Breastfed Baby Weight Gain

Many moms see their baby’s weight gain as a badge of honor because sometimes it is a result of the great efforts and long hours they’ve put into breastfeeding. While milk intake alone is not the only indication of breastfed baby weight gain, it is a significant part of the picture. Today we’re taking a look at average breastfed baby weight gain and the factors that influence your baby’s weight.

One of the biggest struggles for new moms who are breastfeeding for the first time is knowing whether or not their babies are taking in an adequate amount of milk. Because there are no measurement marks in breastfeeding, you Breastfed Baby Weight Gainhave to utilize other indicators including your baby’s weight gain, wet and soiled diapers and your baby’s level of satisfaction.

Keep in mind babies go through growth spurts frequently so even babies who are getting plenty of milk may feed more frequently than 2-3 hours. The number of times your baby may want to feed in a day is not necessarily a sign of low milk supply. And of course babies may be fussy for reasons other than being hungry so sometimes using mood as an indicator of breast milk satisfaction is not a true test. That’s why monitoring weight gain is so important to moms who breastfeed.

Average Breastfed Baby Weight Gain

According to Dr. Sears, most breastfed babies gain between 4 and 7 ounces in their first week, approximately 1 to 2 pounds per month for the first six months, and around 1 pound per month from six to 12 months. These are averages and may vary from baby-to-baby. Also, it’s important to remember that a 5-7% weight loss within three to four days after birth is completely normal. Usually if 10% or more weight loss has occurred, your doctor will recommend a breastfeeding evaluation to ensure your baby is feeding properly. This may include a visit to a lactation consultant who can evaluate your baby’s latch, positioning, milk supply and other potential barriers to breastfeeding success.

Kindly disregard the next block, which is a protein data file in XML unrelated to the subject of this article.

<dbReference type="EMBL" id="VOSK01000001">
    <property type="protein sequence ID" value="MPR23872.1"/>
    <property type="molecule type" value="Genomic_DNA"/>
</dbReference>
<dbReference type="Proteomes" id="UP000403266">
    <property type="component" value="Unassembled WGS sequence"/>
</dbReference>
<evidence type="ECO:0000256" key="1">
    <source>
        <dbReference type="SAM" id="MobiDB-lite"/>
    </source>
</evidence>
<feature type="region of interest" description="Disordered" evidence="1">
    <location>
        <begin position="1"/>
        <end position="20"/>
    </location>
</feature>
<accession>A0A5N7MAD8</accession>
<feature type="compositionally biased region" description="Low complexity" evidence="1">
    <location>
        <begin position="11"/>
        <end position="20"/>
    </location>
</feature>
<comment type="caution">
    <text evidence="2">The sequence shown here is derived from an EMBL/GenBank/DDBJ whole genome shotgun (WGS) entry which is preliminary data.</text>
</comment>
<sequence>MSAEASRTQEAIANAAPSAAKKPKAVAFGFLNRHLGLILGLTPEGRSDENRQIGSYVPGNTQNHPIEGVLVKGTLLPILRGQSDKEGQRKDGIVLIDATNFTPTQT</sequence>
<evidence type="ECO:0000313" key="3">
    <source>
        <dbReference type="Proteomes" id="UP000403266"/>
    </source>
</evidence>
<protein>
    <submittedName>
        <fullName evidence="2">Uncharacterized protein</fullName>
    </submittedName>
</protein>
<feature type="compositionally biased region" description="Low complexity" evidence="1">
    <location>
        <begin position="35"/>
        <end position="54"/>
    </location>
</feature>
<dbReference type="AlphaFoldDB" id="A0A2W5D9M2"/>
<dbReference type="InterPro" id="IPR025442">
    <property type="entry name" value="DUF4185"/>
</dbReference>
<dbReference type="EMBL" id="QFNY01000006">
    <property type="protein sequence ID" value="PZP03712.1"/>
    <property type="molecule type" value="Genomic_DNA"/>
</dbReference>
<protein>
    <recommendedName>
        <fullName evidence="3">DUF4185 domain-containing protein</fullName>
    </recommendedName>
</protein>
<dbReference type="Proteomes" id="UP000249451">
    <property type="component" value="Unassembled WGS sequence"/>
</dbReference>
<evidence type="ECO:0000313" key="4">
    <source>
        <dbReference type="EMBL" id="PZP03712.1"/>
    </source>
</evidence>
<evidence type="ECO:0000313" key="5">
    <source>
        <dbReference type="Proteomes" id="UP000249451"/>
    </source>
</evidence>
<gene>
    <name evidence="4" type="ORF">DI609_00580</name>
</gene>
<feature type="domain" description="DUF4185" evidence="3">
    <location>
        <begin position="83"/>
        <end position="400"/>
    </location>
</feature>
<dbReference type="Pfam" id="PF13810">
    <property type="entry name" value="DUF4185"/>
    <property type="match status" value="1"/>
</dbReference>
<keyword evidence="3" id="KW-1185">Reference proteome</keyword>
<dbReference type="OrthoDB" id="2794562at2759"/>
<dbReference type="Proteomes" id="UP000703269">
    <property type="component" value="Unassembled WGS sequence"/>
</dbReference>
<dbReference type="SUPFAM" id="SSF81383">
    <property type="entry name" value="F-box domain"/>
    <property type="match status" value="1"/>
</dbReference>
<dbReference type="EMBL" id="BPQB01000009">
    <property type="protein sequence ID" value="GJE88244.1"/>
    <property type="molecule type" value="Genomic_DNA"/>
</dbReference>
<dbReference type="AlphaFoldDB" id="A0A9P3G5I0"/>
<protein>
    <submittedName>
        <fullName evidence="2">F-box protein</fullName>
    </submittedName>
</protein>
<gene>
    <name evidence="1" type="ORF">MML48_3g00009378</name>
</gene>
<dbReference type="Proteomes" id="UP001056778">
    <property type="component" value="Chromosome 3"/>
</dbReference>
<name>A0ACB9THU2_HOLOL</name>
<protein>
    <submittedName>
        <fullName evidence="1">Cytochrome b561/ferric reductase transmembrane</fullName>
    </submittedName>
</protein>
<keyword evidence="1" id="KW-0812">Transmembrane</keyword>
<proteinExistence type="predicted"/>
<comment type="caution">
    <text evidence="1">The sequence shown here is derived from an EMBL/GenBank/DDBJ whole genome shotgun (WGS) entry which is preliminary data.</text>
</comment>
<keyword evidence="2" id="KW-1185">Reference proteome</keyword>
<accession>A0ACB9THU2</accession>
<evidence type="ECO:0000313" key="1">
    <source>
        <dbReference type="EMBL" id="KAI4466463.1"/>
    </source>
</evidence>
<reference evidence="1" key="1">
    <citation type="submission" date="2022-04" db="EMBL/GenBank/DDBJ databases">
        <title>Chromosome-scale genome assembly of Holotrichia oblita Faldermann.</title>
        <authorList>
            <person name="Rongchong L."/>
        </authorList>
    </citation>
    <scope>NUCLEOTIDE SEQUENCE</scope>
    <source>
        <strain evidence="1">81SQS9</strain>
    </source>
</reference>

Most babies are weighted at least daily after birth during their initial hospital stay. Then they are weighed again at their first pediatrician appointment, which is usually five to seven days after birth. When determining your baby’s weight gain, consistency is crucial. Go by the weight indicated on the pediatrician’s scale when your baby is completely naked including diaper-less. Different scales can offer seemingly minor fluctuations, but with a newborn, every ounce counts. If you are concerned about your baby’s weight gain or lack thereof, you can ask to pop into your pediatrician’s office for a quick weigh in as necessary.

Other Factors that Influence Breastfed Baby Weight Gain

Body type and activity level also influence your baby’s weight gain. Babies who tend to be long and lean usually gain length faster than weight, which is still an indication of growth. Other babies are plumper and gain weight faster than length. If your baby is extremely active – whether rolling, crawling, cruising or walking – she will burn more calories and perhaps not gain as much weight as more sedentary babies. That doesn’t mean she’s not getting enough to eat, but rather she’s putting the breast milk to good use right away.

Additionally, babies who are breastfed on demand and sleep near their mothers during infancy are more likely to grow faster. They are easily able to eat frequently and let their mothers know when they need milk.

If you are concerned about your baby’s weight gain, consult your pediatrician and consider visiting a lactation consultant to ensure your baby is feeding efficiently.

Sources: Ask Dr. Sears and KellyMom

 

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